KAILUA-KONA — The most anticipated parade of the year honoring King Kamehameha I is set for Saturday in Kailua-Kona.
The King Kamehameha Day Celebration Parade will feature more than 100 riders on horseback, with the highlight being the pa‘u riders in their colorful flowing skirts and floral arrangements representing the eight Hawaiian Islands.
In commemoration of the 200th anniversary of Kamehameha the Great’s death, this year’s parade theme is “Ka Mo‘i Kamehameha Nui,” or “Kamehameha, the Sovereign Ruler of All.”
Parade units will be led by this year’s pa‘u queen, Melanie Moses, who previously served as pa‘u princess of Hawaii Island and Maui.
“I grew up on horses,” said Moses. “My grandpa was a paniolo, manager at McCandless Ranch, so it is in his spirit, in the spirit of our kupuna that I do this.”
Moses hadn’t ridden a horse in 40 years when she was called upon to be the Maui pa‘u princess two years ago, but like riding a bike, she never forgot.
“It’s so much fun and brings back memories of spending time with Grandpa, remembering all the things he taught me about riding,” she said.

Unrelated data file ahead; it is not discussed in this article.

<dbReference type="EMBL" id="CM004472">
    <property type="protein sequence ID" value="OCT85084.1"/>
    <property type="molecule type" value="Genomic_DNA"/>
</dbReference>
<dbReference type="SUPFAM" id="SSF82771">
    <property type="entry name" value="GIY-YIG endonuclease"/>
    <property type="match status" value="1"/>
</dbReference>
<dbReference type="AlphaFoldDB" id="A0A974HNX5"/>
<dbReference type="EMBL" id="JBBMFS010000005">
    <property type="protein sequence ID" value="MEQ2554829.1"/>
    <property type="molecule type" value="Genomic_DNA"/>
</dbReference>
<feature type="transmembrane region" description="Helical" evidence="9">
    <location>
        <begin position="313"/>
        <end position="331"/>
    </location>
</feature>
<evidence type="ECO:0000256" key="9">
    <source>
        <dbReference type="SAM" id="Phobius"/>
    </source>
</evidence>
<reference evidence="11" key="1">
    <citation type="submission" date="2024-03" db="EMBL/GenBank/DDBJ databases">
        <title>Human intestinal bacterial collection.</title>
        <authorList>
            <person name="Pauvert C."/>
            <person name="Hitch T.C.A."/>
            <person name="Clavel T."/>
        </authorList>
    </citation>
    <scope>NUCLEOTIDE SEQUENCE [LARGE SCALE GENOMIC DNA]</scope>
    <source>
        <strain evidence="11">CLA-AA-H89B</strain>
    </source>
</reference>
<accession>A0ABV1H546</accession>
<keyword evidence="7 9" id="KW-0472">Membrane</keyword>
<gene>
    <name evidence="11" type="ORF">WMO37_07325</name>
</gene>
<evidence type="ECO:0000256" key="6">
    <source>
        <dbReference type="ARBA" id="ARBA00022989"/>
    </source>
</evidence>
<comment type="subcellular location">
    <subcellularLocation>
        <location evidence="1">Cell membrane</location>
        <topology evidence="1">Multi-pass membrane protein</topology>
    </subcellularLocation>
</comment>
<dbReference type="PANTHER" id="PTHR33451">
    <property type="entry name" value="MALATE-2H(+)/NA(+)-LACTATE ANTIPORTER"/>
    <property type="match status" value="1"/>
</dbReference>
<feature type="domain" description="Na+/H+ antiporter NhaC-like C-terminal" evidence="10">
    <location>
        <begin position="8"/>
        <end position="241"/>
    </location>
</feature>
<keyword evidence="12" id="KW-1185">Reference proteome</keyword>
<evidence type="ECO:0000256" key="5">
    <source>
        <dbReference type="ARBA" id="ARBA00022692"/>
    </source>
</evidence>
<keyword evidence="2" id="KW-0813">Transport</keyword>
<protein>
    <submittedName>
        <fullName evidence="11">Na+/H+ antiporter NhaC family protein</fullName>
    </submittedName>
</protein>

In addition to the pa‘u riders, the parade will feature decorated floats, horse-drawn carriages, marching bands, hula halau and more.
The parade route is a little different this year.
It starts at 9 a.m. at the intersection of Kuakini Highway and Palani Road, turning down Palani and heading past the pier, then continues southbound on Alii Drive until it ends at the Royal Kona Resort.
Following the parade, a Hoolaulea is slated from 11:30 a.m.-3 p.m. at Hulihee Palace. The festival will feature hula, cultural practitioners, Hawaiian crafts, the Royal Court, live music, a silent auction and food booths.
On Kamehameha Day, June 11, a state holiday, North Kohala will honor the king, who was born in the district, with its own celebration.
Festivities begin at 8 a.m. with the lei draping ceremony of the original statue of King Kamehameha I, hula, history and music in the heart of Kapaau.
At 9 a.m., pa‘u riders and floral floats will make their way from Hawi to the statue and Kamehameha Park, where a hoolaulea is planned from 11 a.m.-4 p.m.
For more information about the Kona Parade, visit www.konaparade.org.
For more information about the Kohala celebration, visit www.kamehamehadaycelebration.org.
Email Laura Ruminski at firstname.lastname@example.org.
Source: Hawaii Tribune Herald